The president of the Young Liberals, Peter Hain, has been acquitted of stealing £490 from a branch of Barclays bank last October.
Supporters in the public gallery at the Old Bailey in London clapped and cheered as the verdict was announced.
The case is certain to raise new doubts about the validity of eye-witness identification.
The only evidence presented against Mr Hain, a postgraduate student at Sussex university, was his identification by three schoolboys and a bank cashier.
The schoolboys, who chased the thief, only saw him from a distance and a fourth boy said it was not Mr Hain.
The cashier was the only person from a number of bank staff and customers to pick Mr Hain, 26, from a police identity parade staged three days after the robbery
During the trial members of Peter Hain’s family testified he had not left his home in time to commit the robbery.
The thief was also said to have been wearing different clothing from that of Mr Hain on the day of the robbery.
Speaking to reporters after his acquittal, Mr Hain said he planned a campaign for other victims of mistaken identity.
He said it was possible South African agents may have used a “double” to frame him because of his anti-apartheid activities.
“I think there is plenty of reason to suspect that there might have been a frame-up but it is nothing substantial,” he said.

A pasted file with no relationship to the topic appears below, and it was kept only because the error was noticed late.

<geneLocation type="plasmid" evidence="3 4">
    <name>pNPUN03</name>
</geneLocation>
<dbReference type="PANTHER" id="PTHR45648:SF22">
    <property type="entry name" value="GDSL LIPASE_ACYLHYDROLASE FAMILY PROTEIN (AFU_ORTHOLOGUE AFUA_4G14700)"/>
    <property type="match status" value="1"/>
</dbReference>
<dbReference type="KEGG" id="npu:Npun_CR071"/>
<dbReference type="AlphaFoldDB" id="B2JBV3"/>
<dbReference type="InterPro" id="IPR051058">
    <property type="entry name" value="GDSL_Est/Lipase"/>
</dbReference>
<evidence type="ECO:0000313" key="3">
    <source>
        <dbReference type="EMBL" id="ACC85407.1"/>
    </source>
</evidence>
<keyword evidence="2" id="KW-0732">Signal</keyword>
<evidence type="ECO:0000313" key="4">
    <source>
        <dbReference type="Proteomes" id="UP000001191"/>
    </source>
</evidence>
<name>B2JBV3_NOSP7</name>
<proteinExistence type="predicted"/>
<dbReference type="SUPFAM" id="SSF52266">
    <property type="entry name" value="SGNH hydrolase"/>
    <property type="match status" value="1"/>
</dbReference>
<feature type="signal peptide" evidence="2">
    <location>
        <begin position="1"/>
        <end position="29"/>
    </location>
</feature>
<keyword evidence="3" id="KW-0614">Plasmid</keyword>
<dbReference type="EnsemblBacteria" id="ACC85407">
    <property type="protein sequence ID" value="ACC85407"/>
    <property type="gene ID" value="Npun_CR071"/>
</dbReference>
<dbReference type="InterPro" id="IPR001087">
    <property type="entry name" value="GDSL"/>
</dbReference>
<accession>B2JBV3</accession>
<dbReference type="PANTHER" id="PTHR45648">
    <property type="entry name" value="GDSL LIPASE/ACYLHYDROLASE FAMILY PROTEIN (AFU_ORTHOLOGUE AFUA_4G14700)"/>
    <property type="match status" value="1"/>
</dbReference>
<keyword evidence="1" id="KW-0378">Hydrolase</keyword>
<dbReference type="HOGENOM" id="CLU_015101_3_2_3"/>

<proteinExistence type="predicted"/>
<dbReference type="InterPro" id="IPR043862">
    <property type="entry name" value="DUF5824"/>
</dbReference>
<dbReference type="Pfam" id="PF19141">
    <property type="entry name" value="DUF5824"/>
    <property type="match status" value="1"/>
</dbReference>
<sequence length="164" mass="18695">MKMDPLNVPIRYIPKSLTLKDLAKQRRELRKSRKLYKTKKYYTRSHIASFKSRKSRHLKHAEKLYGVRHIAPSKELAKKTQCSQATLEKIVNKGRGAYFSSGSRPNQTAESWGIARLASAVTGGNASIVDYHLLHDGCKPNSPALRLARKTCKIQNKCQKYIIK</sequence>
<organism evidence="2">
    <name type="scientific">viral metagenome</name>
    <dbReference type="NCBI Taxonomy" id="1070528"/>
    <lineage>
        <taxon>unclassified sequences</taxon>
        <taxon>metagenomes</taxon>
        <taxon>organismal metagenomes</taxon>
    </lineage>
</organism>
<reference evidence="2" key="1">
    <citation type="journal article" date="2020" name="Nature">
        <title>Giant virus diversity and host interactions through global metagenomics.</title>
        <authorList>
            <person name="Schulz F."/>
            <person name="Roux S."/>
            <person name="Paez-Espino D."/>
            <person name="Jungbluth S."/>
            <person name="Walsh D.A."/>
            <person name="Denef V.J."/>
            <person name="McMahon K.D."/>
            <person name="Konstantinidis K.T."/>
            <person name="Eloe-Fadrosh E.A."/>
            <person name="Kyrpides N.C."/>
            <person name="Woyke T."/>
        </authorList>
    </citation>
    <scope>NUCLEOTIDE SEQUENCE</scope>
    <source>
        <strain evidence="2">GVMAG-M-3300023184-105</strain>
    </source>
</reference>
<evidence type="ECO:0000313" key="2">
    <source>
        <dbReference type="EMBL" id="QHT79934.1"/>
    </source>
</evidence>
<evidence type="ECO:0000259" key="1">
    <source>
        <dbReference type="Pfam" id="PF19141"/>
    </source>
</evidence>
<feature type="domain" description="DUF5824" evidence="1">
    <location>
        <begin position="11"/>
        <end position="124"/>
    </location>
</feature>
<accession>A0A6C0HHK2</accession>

Peter Hain’s family left South Africa ten years ago because of their opposition to apartheid.
Mr Hain has since been prominent in anti-apartheid activities in the UK.
Four years ago he was sent a letter bomb that failed to explode because of faulty wiring.
In the House of Commons six MPs, led by Liberal David Steel, called for the resignation of the Director of Public Prosecutions, Sir Norman Skelhorn, over the Hain case.
Courtesy BBC News
At the time of Peter Hain’s acquittal there had already been several well-publicised cases of mistaken identity.
In 1974 the government had set up a committee, chaired by Lord Devlin, to examine the law and procedures relating to identification evidence.
A critical report by Lord Devlin published in 1977 recommended statutory safeguards but the government took no action.
However, the Court of Appeal laid down detailed guidelines for trial judges in cases depending largely on eye-witness evidence.
Peter Hain later wrote a book about his ordeal, the Putney Plot.
He left the Liberals in 1977 and joined the Labour party.
He has been the MP for Neath in south Wales since 1991 and a government minister since shortly after Labour’s election win in 1997.